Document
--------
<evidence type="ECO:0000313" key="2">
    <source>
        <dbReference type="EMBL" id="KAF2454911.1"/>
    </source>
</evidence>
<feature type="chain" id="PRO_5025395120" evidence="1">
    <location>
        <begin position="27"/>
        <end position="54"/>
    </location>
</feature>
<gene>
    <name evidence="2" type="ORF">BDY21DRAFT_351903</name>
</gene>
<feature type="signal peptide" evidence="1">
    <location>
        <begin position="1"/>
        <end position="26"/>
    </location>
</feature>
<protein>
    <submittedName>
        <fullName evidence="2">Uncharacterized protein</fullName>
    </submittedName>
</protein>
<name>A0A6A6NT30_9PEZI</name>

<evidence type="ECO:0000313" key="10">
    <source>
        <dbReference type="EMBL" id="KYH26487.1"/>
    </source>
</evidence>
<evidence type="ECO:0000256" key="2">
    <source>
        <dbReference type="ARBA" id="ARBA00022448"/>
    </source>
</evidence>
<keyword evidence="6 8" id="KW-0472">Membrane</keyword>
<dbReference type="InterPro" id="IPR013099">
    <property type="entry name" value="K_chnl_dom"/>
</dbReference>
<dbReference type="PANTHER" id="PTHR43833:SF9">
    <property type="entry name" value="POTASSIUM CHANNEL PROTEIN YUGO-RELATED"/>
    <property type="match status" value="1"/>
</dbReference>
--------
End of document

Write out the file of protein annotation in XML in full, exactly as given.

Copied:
<evidence type="ECO:0000313" key="2">
    <source>
        <dbReference type="EMBL" id="KAF2454911.1"/>
    </source>
</evidence>
<feature type="chain" id="PRO_5025395120" evidence="1">
    <location>
        <begin position="27"/>
        <end position="54"/>
    </location>
</feature>
<gene>
    <name evidence="2" type="ORF">BDY21DRAFT_351903</name>
</gene>
<feature type="signal peptide" evidence="1">
    <location>
        <begin position="1"/>
        <end position="26"/>
    </location>
</feature>
<protein>
    <submittedName>
        <fullName evidence="2">Uncharacterized protein</fullName>
    </submittedName>
</protein>
<name>A0A6A6NT30_9PEZI</name>

<evidence type="ECO:0000313" key="10">
    <source>
        <dbReference type="EMBL" id="KYH26487.1"/>
    </source>
</evidence>
<evidence type="ECO:0000256" key="2">
    <source>
        <dbReference type="ARBA" id="ARBA00022448"/>
    </source>
</evidence>
<keyword evidence="6 8" id="KW-0472">Membrane</keyword>
<dbReference type="InterPro" id="IPR013099">
    <property type="entry name" value="K_chnl_dom"/>
</dbReference>
<dbReference type="PANTHER" id="PTHR43833:SF9">
    <property type="entry name" value="POTASSIUM CHANNEL PROTEIN YUGO-RELATED"/>
    <property type="match status" value="1"/>
</dbReference>